DEAR ABBY: I have a long-distance friend I met online 10 years ago. I took pity on her because she was nearly destitute, and I have been helping her pay her bills. She's visited me a number of times, and I care about her a lot. However, her constant requests for money are starting to make me uncomfortable. (She can't work for health reasons, and there's a major scarcity of social services or competent care in her Rust Belt locality.)
I do not want to continue enabling her. I have tried suggesting she move closer to her sister, seek better care, etc., but she doesn't have the motivation. I have a hard time saying "no" to people. I got married recently, and I don't want this situation to negatively affect my relationship with my wife.
In my friend's current emotional state, I'm afraid if I end my friendship with her, she'll never recover from the emotional trauma. She even tattooed my name on her wrist so she'd see it every time she wanted to cut herself, like she used to do before we met. What should I do? — TIED TO HER
DEAR TIED: Start researching assertiveness training programs for yourself, because you sorely need more help than I can give you in one column. Discuss this with your wife for additional emotional support, because you are right — continuing to give your online friend financial help WILL destroy your marriage. After that, tell this needy woman you won't be sending her more money, and that you do not want her to contact you until she has moved closer to her sister so she can find the help she needs. Do not feel guilty for doing this. You have been extraordinarily generous to have let this go on for a decade.
DEAR ABBY: My husband and I have good friends who winter every year in another state, halfway across the country. For years they asked us to come for a visit. Last winter, we were vacationing about six hours from where they were staying. We called and asked if they were available and if it would be convenient for us to come for three days. They assured us they had no commitments and would love for us to come, which we did.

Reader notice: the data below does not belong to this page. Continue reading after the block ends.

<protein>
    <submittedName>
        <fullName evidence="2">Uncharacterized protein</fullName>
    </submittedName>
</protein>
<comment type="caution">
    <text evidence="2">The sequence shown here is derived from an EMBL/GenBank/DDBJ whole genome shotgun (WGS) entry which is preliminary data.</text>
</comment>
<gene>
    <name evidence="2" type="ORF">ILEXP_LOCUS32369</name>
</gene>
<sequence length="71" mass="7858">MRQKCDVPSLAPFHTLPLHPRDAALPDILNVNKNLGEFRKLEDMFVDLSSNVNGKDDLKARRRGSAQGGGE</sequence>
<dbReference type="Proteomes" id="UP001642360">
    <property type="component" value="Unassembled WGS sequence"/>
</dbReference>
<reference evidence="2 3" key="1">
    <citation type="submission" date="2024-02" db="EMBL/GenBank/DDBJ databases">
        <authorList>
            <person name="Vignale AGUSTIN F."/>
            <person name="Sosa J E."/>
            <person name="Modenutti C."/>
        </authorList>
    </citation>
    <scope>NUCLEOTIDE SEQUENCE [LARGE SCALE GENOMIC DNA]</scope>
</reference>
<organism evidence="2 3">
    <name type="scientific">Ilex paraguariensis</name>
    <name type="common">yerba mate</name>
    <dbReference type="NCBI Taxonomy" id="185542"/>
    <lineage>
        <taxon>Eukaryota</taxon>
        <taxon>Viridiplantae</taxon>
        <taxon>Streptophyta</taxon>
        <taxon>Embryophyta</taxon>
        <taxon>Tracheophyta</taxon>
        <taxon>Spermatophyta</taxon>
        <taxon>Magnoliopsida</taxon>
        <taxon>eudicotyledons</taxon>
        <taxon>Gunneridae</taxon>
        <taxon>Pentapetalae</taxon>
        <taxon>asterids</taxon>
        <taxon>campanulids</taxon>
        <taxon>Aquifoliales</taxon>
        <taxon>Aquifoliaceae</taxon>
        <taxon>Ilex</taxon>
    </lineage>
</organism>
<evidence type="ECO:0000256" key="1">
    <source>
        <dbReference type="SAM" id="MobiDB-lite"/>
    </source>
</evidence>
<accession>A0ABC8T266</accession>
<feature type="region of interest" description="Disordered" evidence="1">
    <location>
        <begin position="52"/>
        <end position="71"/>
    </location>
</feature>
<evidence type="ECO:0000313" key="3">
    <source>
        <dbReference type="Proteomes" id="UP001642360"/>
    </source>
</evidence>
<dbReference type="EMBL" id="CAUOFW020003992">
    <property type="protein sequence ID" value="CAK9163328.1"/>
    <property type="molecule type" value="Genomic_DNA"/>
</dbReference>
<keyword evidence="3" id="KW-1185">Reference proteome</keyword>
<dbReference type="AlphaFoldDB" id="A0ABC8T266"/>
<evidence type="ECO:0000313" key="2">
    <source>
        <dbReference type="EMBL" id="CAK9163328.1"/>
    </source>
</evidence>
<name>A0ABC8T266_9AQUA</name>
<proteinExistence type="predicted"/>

In the early morning of the third day, they announced they had been invited to go to a ballgame with a friend and would be leaving almost immediately, adding it was an hour's drive away and they would be gone all day and returning early evening. They said we were welcome to "just hang out" and wait for them to return. We said we would head home the same time they left for the ballgame. I was stunned and felt they were incredibly rude. Am I overly sensitive, or was this an acceptable way to treat guests? — TAKEN ABACK IN A COLD STATE
DEAR TAKEN ABACK: I agree that it was rude. Your friends had a choice, to fulfill their duties as gracious hosts, or be selfish and go to the game. By choosing the latter, they damaged a longtime friendship. I can see why you were "taken aback."
Dear Abby is written by Abigail Van Buren, also known as Jeanne Phillips, and was founded by her mother, Pauline Phillips. Contact Dear Abby at www.DearAbby.com or P.O. Box 69440, Los Angeles, CA 90069.
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